Off-road electric skateboards do lessen the vibrations because of their suspension system and some even do come with smaller pneumatic tires (about 175mm in size). Onewheels are 60% larger than e-skateboard off-road tires and almost 4 times larger than standard 75mm wheels!

Onewheel Riders Call it Floating

Whether you are on the street or on a wooded trail, the large one wheel tire just has the ability to roll over most of the objects within its path. When you cannot roll over it, you bonk it! The ride feel is called floating by most riders because it is the closest experience on a board that simulates literally floating.

The design of the board allows for some crazy agility that is not possible with a larger off-road electric skateboard. Onewheels also have aftermarket suspension if you really want to get crazy, but even without a suspension system, the ride is Cadillac style – very smooth. There is no remote required so the rider’s hands are free. Many riders ride to destress themselves. Its mental therapy for many.

The lack of a remote makes the Onewheel feel like its an extension of your body. Its accelerometer reacts to your body movement which just makes the ride feel very intuitive and fluid.

Electric Skateboarder Go For the Intensity

Electric Skateboards require a handheld remote. You are dialing the speed in by hand. Whether you are street riding or trail riding an electric skateboard, you definitely can feel every bit of the terrain you are on more-so than on a Onewheel. Because you are not hand’s free, the ride is more involved. Selecting the a desired speed is more of a mechanical process than intuitive. For this reason, it is easier to push the board to its limits. Onewheels have a pushback feature that hints to the rider that they are pushing it to hard. That is not the case with electric skateboards.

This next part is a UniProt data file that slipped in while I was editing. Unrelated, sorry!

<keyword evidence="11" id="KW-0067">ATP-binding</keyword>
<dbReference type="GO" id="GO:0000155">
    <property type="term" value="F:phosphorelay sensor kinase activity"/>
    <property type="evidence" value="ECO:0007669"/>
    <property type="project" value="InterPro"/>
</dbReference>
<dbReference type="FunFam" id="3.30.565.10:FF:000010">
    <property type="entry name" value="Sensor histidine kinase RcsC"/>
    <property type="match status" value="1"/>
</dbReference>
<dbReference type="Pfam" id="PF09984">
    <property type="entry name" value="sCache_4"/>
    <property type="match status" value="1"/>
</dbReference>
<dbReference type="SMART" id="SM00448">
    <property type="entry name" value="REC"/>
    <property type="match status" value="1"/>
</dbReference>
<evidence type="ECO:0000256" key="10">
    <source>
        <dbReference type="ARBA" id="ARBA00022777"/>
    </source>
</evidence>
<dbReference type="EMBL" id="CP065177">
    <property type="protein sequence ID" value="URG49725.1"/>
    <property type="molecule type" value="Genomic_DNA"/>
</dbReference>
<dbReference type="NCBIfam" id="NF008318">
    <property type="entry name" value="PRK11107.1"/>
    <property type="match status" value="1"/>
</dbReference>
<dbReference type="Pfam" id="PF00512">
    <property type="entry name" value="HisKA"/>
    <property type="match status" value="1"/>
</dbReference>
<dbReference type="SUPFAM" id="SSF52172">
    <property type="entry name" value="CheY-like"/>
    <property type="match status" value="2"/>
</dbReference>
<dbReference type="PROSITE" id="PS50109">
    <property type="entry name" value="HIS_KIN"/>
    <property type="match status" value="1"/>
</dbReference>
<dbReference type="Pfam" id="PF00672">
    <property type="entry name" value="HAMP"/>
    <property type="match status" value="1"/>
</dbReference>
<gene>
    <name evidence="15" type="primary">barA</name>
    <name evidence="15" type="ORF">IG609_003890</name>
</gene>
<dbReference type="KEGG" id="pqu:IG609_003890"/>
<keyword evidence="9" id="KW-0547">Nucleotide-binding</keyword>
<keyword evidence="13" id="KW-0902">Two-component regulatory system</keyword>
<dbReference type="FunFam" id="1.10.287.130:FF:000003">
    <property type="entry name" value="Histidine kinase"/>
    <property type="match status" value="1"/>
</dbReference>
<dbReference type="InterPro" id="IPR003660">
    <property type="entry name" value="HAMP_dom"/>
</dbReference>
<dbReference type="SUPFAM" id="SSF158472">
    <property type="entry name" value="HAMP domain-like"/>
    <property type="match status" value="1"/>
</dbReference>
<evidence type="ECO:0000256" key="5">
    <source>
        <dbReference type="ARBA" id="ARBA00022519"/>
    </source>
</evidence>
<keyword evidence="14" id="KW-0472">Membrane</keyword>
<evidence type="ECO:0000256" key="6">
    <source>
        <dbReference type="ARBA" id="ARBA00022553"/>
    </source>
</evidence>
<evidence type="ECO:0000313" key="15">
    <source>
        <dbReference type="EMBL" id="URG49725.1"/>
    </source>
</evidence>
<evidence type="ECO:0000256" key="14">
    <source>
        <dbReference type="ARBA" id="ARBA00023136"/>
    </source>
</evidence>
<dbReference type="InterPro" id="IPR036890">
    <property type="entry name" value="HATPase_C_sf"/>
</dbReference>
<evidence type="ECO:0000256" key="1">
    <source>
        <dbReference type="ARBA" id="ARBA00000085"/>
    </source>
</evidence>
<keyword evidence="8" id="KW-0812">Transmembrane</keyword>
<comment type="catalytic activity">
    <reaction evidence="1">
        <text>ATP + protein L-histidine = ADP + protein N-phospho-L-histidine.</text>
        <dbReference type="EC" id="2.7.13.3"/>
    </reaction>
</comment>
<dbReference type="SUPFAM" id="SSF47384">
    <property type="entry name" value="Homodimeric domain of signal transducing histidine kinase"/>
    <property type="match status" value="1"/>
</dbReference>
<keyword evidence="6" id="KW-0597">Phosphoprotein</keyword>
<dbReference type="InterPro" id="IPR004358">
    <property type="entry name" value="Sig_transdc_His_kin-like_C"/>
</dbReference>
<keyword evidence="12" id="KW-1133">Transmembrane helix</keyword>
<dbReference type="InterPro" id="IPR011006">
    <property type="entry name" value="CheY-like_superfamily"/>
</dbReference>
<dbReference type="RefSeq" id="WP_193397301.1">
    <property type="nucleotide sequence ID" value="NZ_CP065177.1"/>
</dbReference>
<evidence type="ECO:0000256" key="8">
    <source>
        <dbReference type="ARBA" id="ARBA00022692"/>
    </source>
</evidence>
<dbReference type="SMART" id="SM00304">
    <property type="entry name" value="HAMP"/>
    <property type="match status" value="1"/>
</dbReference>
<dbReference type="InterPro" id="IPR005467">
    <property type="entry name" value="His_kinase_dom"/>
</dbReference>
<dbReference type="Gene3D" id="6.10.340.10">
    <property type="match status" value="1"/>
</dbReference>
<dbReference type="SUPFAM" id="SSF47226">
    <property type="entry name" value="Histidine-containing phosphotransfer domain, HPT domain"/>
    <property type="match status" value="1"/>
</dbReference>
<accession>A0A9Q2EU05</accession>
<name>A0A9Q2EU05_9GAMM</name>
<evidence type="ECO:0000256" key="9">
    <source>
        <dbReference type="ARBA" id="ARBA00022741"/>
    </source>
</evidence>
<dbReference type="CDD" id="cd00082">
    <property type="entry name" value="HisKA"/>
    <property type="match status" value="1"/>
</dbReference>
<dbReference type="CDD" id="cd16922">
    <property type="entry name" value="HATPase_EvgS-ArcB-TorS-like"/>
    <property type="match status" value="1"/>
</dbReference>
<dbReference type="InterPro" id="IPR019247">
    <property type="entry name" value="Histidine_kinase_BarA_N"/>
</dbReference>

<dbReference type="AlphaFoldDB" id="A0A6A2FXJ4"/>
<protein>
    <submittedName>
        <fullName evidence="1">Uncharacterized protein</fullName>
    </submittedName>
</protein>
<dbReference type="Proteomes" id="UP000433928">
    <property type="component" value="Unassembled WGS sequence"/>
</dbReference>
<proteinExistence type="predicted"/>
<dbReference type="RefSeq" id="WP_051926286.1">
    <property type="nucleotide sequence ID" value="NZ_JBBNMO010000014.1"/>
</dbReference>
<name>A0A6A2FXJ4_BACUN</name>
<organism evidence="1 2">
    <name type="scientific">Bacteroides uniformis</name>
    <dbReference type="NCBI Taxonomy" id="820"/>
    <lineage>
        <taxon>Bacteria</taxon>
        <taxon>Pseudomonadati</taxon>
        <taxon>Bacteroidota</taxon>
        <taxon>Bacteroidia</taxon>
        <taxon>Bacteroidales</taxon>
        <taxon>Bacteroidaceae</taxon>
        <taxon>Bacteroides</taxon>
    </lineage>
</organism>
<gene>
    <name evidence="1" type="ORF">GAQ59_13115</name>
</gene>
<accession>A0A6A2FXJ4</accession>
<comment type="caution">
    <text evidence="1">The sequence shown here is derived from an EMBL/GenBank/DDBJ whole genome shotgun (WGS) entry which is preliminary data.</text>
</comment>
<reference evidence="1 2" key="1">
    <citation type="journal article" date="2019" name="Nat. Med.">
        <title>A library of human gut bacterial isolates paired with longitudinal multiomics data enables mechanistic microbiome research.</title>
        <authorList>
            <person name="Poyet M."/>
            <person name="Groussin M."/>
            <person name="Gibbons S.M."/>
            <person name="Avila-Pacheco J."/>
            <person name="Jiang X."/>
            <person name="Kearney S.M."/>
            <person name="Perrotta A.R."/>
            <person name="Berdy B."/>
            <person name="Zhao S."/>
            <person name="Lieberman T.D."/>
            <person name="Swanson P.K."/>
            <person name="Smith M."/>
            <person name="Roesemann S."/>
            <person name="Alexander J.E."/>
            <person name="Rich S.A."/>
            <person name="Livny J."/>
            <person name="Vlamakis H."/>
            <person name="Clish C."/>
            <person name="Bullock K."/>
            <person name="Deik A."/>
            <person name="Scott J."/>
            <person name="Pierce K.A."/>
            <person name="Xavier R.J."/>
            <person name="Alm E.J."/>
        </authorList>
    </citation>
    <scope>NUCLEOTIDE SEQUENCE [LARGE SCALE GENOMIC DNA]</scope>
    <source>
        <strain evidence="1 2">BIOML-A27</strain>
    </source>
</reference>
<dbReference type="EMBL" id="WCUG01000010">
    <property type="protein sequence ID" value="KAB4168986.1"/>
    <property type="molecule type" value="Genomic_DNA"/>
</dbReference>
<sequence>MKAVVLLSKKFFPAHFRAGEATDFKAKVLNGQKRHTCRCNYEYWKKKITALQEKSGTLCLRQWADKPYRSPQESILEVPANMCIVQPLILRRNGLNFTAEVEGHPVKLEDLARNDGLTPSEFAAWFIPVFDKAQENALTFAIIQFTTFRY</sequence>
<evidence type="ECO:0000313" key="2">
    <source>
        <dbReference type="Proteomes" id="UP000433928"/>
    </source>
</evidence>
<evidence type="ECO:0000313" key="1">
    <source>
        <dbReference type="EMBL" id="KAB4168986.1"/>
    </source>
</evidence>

Ride Experience – The Learning Curve

The riding experience is a crucial factor to consider when deciding between Onewheels and electric skateboards. Onewheels offer a unique and thrilling experience that feels like snowboarding on the street. The single large wheel in the center makes the board very maneuverable and can turn on a dime, making them perfect for carving and weaving through crowds or objects on a wooded trail. However, they do have a learning curve, and it can take some time to get used to the self-balancing aspect of the device.

Most riders can learn basic operation within an hour. Learning to ride the Onewheel is a task that needs to be accomplished before getting trail riding fluency however it is manageable and can be achieved within an afternoon.

Where Onewheels react to the movement of your body, electric skateboards offer a more traditional skateboard-like experience, with the added benefit of an electric motor for propulsion. They come in various shapes and sizes, from shortboards to longboards, and can reach speeds of up to 30 miles per hour. The rider controls the board by shifting their weight from side to side, similar to a traditional skateboard.

When it comes to speed, Onewheels do not excel in this category. Onewheels can be modified however they safely can push up to speeds of 20mph (32 kph). Electric skateboards are generally superior in speed. Some can go as fast as 35 miles per hour (56kpm). While Onewheels have a lower top speed than electric skateboards, this can be an advantage for beginners or those who prefer a more leisurely ride.